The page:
To explain using a real life example, Mrs Chimphamba does not need to sit at her homestead wondering if today someone will pass by to purchase a bottle of wine. Similarly, Mrs C’s customers do not need to go out of their way to pass by her homestead to see if the wine is distilled and ready for sale, or whether it will still take another day or two for the next batch to be ready. Further, the uncertainty of whether they’ll have cash on hand on that future day, or if they’ll return as promised are all elements that real time communication have minimized.

Now, Mrs C is able to let her regular customers know that she’s making a new batch for sale and do they want to reserve a bottle for purchase? It allows her customers to put aside cash for this purchase. She is even able to accept and execute larger orders for some future date, and even accept some cash advances if her operating environment includes the presence of a mobile money transfer system such as those more prevalent in East Africa. This in turn changes her purchasing patterns and decision making as the pattern of cash flows — timing and amount — changes. She isn’t making do anymore on an unknown and predictable sale based on sitting and waiting for someone to show up to buy her wine.

Real time communication has improved the decision making cycle for both buyer and seller in a transaction as it counteracts uncertainty and information asymmetry even while speeding up the time take for a decision.

As the quantity and frequency of transactions increase— first, in cash conducted face to face, and then later, remotely by mobile money, regardless of the size of each transaction — the change in cash flow patterns begins to smooth out the volatility (the uncertainty factor has changed completely) between incoming and outgoing, as well as the decisionmaking involved. That is, the gap between income and expense starts becoming less in terms of both timing and amount — there is the possibility of a steady stream in the pipeline. Calculus offers hints of how the curve can begin to smoothen out as frequency and periodicity of transactions begins to accelerate.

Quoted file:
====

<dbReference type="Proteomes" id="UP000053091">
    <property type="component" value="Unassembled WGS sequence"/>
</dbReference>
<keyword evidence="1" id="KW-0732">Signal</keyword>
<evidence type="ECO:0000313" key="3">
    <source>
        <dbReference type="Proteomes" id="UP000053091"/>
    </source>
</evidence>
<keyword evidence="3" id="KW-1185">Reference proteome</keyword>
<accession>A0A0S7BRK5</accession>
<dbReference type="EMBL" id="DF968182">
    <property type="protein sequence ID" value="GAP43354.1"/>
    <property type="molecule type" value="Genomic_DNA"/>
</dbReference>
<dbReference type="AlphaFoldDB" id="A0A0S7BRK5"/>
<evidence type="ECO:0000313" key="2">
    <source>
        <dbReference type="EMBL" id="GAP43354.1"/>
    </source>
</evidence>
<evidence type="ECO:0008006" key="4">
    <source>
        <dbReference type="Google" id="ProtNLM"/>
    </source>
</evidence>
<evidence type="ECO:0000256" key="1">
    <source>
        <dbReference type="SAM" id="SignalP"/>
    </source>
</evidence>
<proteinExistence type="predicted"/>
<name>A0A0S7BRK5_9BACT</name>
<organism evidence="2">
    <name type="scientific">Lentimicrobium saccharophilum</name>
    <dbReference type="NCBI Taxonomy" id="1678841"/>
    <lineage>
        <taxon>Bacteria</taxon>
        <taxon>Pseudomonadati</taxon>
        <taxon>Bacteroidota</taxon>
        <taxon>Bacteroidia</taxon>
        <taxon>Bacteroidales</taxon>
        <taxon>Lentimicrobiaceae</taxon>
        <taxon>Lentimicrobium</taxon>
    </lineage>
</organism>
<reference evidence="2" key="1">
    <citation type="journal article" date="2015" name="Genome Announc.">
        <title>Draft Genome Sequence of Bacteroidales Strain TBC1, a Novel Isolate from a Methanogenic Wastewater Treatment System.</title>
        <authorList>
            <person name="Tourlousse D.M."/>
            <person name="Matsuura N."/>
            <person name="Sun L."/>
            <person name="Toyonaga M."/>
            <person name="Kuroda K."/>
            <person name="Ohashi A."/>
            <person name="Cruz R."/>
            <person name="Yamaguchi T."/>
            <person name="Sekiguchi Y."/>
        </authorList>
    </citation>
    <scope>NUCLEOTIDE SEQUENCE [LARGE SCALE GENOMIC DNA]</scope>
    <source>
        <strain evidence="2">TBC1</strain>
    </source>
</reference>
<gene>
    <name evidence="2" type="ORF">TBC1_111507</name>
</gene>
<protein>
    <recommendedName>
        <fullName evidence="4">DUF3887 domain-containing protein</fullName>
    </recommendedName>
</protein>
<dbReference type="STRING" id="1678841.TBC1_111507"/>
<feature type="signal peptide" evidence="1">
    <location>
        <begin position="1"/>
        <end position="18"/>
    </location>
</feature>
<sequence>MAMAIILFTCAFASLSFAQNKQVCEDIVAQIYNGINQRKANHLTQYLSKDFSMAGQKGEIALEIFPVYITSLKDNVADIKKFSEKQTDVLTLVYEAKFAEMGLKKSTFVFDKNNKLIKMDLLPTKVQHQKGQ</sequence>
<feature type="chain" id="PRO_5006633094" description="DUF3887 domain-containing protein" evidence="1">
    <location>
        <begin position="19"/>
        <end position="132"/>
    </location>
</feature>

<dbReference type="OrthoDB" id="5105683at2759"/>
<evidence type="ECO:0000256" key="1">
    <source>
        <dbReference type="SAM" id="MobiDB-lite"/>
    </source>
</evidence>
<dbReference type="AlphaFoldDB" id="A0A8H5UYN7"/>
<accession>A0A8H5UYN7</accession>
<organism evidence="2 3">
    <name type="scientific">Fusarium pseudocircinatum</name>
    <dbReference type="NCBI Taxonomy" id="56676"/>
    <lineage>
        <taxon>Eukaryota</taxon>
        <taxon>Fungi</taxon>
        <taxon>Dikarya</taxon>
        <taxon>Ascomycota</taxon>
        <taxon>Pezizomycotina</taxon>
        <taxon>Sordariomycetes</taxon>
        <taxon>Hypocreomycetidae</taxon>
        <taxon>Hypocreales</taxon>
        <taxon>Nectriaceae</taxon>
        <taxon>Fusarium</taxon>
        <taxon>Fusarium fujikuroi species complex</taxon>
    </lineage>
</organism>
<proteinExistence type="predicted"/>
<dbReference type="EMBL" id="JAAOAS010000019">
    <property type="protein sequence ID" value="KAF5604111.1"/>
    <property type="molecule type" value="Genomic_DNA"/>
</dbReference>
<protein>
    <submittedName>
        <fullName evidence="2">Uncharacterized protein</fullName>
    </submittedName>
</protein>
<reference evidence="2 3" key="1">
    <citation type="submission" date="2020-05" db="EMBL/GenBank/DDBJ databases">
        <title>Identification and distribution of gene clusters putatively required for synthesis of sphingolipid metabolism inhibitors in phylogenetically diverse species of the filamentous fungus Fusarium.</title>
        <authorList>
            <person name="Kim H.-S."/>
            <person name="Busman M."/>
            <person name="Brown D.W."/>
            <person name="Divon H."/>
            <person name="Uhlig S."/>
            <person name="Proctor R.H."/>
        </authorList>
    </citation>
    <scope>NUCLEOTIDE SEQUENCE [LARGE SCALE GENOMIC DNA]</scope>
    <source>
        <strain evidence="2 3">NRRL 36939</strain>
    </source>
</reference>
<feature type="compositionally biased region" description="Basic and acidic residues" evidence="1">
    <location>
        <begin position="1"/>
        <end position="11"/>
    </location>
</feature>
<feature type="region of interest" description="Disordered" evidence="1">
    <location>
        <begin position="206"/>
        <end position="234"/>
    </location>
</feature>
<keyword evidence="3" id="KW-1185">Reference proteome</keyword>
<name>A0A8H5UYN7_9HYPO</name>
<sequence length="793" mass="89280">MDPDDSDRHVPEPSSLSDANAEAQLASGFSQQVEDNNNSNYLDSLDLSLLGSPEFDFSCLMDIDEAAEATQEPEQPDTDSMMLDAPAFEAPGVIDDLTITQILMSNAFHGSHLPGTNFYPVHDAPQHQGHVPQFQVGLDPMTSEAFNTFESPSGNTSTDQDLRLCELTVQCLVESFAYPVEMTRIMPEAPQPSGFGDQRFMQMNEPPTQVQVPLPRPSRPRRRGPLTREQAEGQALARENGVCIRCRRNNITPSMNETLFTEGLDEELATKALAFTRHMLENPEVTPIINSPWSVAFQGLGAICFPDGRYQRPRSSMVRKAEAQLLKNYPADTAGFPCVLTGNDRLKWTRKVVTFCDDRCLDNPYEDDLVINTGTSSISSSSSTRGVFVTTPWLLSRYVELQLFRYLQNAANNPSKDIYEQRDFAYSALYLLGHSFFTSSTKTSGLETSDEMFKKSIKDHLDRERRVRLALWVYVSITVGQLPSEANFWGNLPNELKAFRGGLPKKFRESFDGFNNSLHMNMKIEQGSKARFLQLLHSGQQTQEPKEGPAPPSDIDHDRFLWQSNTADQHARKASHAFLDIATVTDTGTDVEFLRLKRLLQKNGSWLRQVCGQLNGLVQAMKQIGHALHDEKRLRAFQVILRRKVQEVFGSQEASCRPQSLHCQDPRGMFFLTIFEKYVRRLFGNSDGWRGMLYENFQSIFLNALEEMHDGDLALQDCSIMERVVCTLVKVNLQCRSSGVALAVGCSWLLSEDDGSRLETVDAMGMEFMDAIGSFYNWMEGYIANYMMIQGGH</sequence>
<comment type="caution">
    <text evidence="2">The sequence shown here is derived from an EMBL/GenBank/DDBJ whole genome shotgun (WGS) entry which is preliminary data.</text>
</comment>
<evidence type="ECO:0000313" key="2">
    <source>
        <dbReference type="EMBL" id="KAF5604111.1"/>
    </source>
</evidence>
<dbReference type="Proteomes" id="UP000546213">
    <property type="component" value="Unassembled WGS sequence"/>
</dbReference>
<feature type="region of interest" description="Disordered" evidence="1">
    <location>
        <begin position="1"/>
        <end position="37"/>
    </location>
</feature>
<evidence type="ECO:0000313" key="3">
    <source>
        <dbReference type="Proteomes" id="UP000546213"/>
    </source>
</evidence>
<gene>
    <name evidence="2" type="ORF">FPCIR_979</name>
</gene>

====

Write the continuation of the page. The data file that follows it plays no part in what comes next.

Size of transactions thus begin to matter less in that the incoming amount now does not need to be so large as to cover expenses for an unknown duration of time before the next incoming payment; nor do expenses have to be tightly controlled constantly due to the uncertainty of the duration of time before the next payment, and the types of expenses incurred during this unknown period of time.

So the boost in decision making — how long it takes to complete a transaction, how often can transactions be completed — enabled by the real time communication facilitated by the mobile phone; plus the attendant immediacy of receiving payment via the same platform is the root of the improvement in the hyperlocal economy and consumption patterns among the informal sector actors. This is why large established traders (with sufficient financial cushion) were heard to observe that both purchasing power and consumption patterns had changed in their market town (Busia, Kenya Jan 2016) in the past 10 years since first the mobile phone, and later, mPesa, were introduced into their operating environment.

Uncertainty and information asymmetry that have long characterized the fragile and volatile nature of the informal sector operating in inadequately provided environments with unreliable systems and scarce data. In the next chapter we’ll step back and take a broader look at communication, connectivity, and commerce in the informal economy starting with the description of the operating environment’s characteristics regardless of continent.

This is part of a newly launched Medium where I will write in detail on economic behaviour and its drivers in the informal economy. Much of it draws upon the original research in the field from 2008-2009 which was shared on the prepaid economy blog. I found that time had passed and increased my understanding and I wanted to explore those discoveries in writing. Much of this is the foundation for recent works on ‘Mama Biashara‘.